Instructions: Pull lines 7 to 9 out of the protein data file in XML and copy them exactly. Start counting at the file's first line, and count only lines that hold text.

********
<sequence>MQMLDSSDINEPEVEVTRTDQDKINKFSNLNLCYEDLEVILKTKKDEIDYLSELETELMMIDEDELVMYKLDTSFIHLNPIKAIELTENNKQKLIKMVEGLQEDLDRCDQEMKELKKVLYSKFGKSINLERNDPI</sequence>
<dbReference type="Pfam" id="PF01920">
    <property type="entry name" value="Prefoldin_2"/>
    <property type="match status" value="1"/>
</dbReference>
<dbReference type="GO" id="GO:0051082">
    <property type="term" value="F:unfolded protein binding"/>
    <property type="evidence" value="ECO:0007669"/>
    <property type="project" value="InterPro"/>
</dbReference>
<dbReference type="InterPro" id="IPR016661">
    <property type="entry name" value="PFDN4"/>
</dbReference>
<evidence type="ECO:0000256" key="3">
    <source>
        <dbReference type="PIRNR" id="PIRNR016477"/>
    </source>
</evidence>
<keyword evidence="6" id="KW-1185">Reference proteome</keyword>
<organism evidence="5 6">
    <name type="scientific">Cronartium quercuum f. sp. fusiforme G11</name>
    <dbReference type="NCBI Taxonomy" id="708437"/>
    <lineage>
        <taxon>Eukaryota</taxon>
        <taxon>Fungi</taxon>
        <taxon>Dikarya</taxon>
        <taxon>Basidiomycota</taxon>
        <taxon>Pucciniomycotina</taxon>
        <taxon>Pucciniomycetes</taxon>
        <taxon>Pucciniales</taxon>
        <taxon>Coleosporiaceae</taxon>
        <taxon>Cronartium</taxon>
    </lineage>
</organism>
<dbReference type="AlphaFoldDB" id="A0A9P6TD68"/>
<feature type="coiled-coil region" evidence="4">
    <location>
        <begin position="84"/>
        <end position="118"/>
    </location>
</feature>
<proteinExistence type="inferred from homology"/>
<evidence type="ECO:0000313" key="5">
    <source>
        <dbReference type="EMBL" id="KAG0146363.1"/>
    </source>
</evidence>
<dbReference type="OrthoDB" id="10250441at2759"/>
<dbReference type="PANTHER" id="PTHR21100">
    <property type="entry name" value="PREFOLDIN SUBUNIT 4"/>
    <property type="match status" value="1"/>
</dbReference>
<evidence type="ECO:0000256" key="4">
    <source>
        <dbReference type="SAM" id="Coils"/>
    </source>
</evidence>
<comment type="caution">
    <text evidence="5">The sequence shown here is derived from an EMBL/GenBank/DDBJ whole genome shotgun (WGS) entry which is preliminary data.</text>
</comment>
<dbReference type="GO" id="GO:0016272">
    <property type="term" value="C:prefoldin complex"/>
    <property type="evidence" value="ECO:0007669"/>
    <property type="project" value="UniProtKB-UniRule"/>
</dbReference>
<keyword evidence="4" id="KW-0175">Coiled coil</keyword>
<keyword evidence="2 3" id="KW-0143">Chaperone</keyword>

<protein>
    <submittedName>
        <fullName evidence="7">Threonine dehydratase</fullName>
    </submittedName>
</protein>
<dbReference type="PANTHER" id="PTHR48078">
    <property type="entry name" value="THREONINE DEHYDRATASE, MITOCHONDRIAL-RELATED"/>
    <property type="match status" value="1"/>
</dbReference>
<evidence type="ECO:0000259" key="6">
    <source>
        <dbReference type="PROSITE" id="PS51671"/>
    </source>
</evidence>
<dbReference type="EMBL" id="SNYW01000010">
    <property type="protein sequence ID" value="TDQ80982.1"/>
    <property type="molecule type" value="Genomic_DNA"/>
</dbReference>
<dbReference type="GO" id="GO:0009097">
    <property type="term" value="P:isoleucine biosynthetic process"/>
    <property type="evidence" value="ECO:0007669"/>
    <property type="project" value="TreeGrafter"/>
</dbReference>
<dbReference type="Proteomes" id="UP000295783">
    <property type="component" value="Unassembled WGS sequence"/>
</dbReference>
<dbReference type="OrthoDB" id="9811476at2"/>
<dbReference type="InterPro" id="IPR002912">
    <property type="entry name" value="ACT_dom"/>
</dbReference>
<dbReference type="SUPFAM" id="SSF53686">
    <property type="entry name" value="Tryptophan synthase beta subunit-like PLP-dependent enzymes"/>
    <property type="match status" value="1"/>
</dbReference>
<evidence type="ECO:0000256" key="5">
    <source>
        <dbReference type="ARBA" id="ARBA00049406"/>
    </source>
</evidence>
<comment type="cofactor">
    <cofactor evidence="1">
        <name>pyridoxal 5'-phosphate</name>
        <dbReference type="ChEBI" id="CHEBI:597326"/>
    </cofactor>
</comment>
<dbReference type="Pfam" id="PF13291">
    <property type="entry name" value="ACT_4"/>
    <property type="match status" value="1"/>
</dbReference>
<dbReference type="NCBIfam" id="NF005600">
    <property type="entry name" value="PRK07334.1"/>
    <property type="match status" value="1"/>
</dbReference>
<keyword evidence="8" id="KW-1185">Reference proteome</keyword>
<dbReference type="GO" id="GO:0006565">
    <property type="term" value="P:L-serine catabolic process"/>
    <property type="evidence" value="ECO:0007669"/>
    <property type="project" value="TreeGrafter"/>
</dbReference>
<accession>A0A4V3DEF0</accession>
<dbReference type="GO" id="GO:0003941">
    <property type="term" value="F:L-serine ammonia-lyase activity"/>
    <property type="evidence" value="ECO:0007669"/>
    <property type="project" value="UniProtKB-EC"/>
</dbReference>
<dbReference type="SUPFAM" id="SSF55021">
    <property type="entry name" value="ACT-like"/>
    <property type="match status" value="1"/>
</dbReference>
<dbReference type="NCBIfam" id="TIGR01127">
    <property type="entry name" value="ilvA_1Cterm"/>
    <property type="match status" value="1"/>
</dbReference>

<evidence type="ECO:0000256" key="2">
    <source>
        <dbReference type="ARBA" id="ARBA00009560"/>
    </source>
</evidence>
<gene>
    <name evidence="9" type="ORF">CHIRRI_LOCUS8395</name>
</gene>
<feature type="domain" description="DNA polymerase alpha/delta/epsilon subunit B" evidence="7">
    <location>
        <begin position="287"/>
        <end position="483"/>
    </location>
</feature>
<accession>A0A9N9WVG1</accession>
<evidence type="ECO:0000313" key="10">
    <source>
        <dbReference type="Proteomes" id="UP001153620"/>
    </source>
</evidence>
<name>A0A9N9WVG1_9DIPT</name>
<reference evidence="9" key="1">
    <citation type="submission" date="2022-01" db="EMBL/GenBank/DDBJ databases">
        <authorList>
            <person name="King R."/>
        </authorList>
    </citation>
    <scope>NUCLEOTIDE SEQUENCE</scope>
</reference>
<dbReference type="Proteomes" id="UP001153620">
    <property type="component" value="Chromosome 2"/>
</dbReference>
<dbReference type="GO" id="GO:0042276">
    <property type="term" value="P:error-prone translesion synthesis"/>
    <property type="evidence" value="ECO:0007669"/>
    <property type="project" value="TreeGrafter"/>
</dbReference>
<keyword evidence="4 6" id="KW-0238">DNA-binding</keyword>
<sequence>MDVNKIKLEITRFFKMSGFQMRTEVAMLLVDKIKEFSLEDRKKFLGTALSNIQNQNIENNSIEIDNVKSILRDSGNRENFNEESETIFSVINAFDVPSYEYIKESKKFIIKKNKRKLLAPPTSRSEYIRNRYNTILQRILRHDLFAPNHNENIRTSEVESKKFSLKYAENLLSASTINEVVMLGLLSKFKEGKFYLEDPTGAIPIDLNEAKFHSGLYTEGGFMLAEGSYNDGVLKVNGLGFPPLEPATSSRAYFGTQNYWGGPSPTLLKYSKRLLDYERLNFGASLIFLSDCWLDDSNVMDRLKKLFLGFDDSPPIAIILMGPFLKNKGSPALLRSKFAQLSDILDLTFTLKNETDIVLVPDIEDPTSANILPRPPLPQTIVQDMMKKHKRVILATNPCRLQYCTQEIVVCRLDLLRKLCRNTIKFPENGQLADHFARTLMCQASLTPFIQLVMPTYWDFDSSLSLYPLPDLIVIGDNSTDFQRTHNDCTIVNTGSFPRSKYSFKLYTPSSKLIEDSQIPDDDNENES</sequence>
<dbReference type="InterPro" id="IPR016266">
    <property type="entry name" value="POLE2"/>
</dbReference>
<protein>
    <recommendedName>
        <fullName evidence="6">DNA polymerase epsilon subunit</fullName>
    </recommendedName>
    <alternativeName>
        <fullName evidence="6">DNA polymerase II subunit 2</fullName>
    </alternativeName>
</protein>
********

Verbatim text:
    <property type="term" value="F:unfolded protein binding"/>
    <property type="evidence" value="ECO:0007669"/>
    <property type="project" value="InterPro"/>